I was quite worried about how I was going to do the shields on the Outpost figures, as they’re quite small and have no bosses. Last night I tried the VVV transfers on them and found they fitted perfectly, although there’s no rim to the shields. I’ve decided to make bosses with Green Stuff, which I’m now waiting to dry before I can say they’re totally complete, but the horses are complete and the bases are flocked.
I’m going to be putting in a big order of VVV transfers soon. I’ll be getting some for the Seljuks and the Syrians and I’ll also get a few Hellentistic and 10mm ones for small shields. I’ll be using the Hellenistic ones for the Varangians and the Centaurs. I’ve become totally reliant on transfers now. I could now consider painting a 13th century army with all those barded horse and heraldry using transfers—best not to start thinking about that!
3 October, 2009
The story goes that Prince Madog set out from Gwynedd in 1170 and sailed to America. It now seems likely that he actually sailed through a temporal vortex to an unusual archipelago that was made famous in the account of St. Brendan. Madog planned to reach Vinland, which he’d heard about through family connections with the Dublin Vikings. It was also through these connections that he’d developed his proficiency at seafaring and his knowledge of Norse, both skills that would stand him in good stead on his voyage.
The first island Madog came to was one occupied by some very forlorn Vikings, who confessed, shamefacedly, to being leaderless and lost. Madog, clearly a plausible chap, declared with great confidence that he knew how to get to Vinland. He was so persuasive that he was made leader of this new combined expedition, even though the Vikings were contributing twice as many troops.
They sailed until they came to large and fruitful island, which Madog confidently asserted was Vinland. However, they soon found they were not alone on this island; others had sailed there before them. When Madog’s scouts reported back that the others on the island said they were Picts, Madog was deeply skeptical, “There’s not been Picts for hundreds of years. What are they playing at?”. When he saw the ‘Picts’, his suspicions only increased, “These don’t look like Picts! What’s their game? Those are Scots!”. The ‘Picts’, of course, were none other than Bridei mac Máelchú and his army that had encountered Patricius to their detriment the week before. They were enjoying some R&R after that encounter, and when word of this got back to Bridei, he was deeply offended; after all, Scots were those pesky invaders from Ireland! He refused to extend any hospitality to these visitors and demanded an immediate apology.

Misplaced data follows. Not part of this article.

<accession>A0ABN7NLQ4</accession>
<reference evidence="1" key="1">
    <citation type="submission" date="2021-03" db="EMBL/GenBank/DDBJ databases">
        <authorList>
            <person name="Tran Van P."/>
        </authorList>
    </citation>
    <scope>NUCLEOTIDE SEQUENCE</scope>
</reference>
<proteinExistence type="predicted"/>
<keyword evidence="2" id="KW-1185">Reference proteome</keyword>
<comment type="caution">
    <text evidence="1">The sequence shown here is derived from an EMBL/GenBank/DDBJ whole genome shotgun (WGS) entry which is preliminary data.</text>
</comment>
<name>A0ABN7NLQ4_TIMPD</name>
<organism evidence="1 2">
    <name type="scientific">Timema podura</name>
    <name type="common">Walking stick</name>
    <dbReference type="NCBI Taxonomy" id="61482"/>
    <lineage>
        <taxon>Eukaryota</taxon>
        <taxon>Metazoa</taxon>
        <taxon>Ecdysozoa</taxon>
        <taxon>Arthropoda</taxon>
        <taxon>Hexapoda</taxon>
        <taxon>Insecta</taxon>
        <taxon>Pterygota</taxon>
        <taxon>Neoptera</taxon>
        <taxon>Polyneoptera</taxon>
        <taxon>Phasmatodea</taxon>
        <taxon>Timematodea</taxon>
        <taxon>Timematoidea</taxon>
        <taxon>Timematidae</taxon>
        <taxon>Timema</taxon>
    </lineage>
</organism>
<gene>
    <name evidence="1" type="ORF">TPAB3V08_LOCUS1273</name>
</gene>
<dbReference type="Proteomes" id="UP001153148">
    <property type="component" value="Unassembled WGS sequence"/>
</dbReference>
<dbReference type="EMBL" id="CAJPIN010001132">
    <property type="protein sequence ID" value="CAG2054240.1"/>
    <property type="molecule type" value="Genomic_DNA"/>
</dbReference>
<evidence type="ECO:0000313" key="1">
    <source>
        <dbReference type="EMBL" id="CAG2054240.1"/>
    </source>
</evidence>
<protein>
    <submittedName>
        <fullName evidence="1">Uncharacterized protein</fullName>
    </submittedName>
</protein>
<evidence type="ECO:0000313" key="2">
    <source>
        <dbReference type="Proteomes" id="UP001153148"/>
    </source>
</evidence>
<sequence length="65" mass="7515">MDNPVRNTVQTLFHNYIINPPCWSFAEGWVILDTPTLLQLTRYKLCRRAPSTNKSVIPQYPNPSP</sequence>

No apology was forthcoming; Madog addressed his troops, “There’s something shifty about these so-called ‘Picts’. I say we teach them to go around pretending to be what they’re not”. The Vikings needed little persuading. With that, they rushed out to do battle with Bridei’s men. Speaking of being what they’re not, Madog’s army consisted of 8x4Bd (Vikings), 2x3Cv (Madog and some more horsemen) and 2x2Ps (skirmishing Welsh). A skeptic might suggest that they were trying to replicate a Marian Roman army.
Madog narrowly beat Bridei in his decision to attack (he rolled 6 to Bridei’s 5; both had an aggression of 3). However, he did not get the edge that he wanted, and Bridei, cautious after his last choice of terrain, had gone for two small woods in opposite corners of the board, and a low hill to one side near the middle.
Bridei deployed with his spear in the centre flanked by light horse and skirmishers, while he stayed in reserve. Madog met this deployment by placing his Vikings in the centre, with himself in reserve, and a skirmisher in the woods on the left flank and his other cavalry and a skirmisher on the right flank.
Bridei felt no need to alter his deployment and the battle got under way. Both rolled 6 PIPs for their first turn, and Bridei attempted to contest the hill with some of his light troops.
Bridei then remembered that those weren’t 2LH, but 3Cv he was up against, and his skirmishers suddenly felt very vulnerable, but he decided to push on with the attack. If he could ZOC the 3Cv, it wouldn’t be able to attack the 2Ps.
Bridei with only 1 PIP decides to attack the hill to make the most of his slender advantage of an overlap. He does well to force the Welsh cavalry back, almost destroying them (2+6 v. 3+2).
Meanwhile, Madog, with continued good PIPs has rushed Vikings to support his men on the hill, and Bridei abandons his assault.
Madog continues to advance, and commits himself to trying to overpower the Picts on his left flank. Bridei responds by ordering his spearmen to fall back.